The Missile Defense Agency (MDA) paused its hypersonic missile defense prototype effort until later this year to split its focus into near-term options and a longer term more “elegant” solution, according to agency director Vice Adm. Jon Hill.

In January, MDA issued a Draft Request for Prototype Proposals to start discussions with industry on requirements for a Hypersonic Defense Regional Glide Phase Weapon System.

A common hypersonic glide body (C-HGB) launches from Pacific Missile Range Facility during a Defense Department flight experiment, Kauai, Hawaii, March 19, 2020.

Industry days occurred in February and white papers were due in March outlining plans for potential prototype interceptors, with MDA planning to eventually choose at least one competitor to build prototypes and lead to a flight test.

However, in July, MDA updated the solicitation noting the final Request for Prototype proposals was under review and is assessing and reviewing requirements at all levels “in order to accurately establish the technical baseline and future end-state for hypersonic missile defense and the Regional Glide Phase Weapon System (RGPWS) effort.”

The notification said MDA expects to finish the review by the end of the first quarter of fiscal year 2021.

During the Tuesday virtual Space and Missile Defense Symposium, Hill said as MDA went through the analysis of alternatives for the hypersonic defense interceptor they “recognized there are two paths you can take to get to a weapons system that gets you through engagement.”

This is split into near-term and longer-term interception paths.

“The question is how long do you stay in the science and technology world? You should also take a look at a quick development path and that’s what we’re looking at now.”

“One of the reasons why we took the pause and said we’ll get back to you later in the year is we want to see what we can do in the very near term,” Hill continued.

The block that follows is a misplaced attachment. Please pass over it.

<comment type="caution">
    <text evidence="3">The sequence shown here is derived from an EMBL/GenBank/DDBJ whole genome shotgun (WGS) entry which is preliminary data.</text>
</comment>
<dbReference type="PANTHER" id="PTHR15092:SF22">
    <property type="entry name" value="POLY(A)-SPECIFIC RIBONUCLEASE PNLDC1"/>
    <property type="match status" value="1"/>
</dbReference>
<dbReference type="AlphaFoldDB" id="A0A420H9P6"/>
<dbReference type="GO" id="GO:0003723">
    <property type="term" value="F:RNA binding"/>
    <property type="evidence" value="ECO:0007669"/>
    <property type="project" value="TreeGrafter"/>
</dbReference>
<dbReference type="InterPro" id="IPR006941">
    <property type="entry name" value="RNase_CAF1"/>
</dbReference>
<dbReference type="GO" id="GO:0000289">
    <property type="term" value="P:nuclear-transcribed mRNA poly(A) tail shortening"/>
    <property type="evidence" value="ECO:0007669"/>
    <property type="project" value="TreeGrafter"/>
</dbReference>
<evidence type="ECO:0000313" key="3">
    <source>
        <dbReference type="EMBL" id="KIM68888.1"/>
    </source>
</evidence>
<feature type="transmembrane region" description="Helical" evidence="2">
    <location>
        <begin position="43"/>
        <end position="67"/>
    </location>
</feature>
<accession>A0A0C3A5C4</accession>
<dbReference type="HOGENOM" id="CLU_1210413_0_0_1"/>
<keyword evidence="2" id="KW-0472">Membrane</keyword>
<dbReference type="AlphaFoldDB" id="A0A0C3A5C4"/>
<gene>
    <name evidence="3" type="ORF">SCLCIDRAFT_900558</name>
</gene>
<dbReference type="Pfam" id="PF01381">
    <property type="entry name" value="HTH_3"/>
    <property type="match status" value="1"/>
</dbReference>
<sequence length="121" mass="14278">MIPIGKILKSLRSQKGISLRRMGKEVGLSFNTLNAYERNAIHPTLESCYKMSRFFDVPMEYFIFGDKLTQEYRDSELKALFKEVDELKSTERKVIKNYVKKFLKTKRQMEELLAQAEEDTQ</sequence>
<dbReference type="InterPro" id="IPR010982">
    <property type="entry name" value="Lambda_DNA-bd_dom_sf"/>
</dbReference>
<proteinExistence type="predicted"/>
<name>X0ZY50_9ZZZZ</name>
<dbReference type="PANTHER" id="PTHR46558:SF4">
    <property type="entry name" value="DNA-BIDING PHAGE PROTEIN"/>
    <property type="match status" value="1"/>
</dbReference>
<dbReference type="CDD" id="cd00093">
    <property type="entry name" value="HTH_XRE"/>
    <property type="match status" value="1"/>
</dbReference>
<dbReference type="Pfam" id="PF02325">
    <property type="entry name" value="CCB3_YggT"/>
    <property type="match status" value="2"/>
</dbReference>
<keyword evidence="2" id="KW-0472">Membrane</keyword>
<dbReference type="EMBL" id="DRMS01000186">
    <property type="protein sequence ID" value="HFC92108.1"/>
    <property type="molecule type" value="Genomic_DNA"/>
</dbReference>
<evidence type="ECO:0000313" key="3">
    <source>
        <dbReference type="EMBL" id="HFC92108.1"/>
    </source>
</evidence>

Defining near term as the mid-2020s, Hill said MDA also wants to “then keep the science and technology investments going so that you can get to that further term, more elegant solution.”

While the agency wants to get capability ready as soon as possible to defend against hypersonic threats, likely in the terminal phase, they also want to build out a longer-term glide phase intercept option.

“We do believe that the glide phase, further back in that trajectory, is always better than the terminal systems that we have today, what I call the Hail Mary shots.”

“Where we’re going in the future is to reach back into that trajectory, into that glide phase where the hypersonic threat is its most vulnerable – that’s where it’s bleeding off energy, it’s not maneuvering as much and it’s pretty easy to track. We know that based on real world data collection. And so now we can take a forward based ship’s sensor, take what it sees, pass that to a shooting ship, and then get the right weapon up to the glide phase and that’s what we’re working our way through now,” Hill said.

He acknowledged terminal interception is important and cannot be discounted, “but you want to move back in the trajectory as far as you can.”

Therefore, Hill said MDA will likely come back later this year with the program effort split into a near term regional hypersonic defense interceptor effort and a further out continual science and technology piece that will lead to a different type of effector.

Hill underscored that compared to terminal phase glide phase hypersonic defense systems could have different technologies including different propulsion, warhead types, and effector types.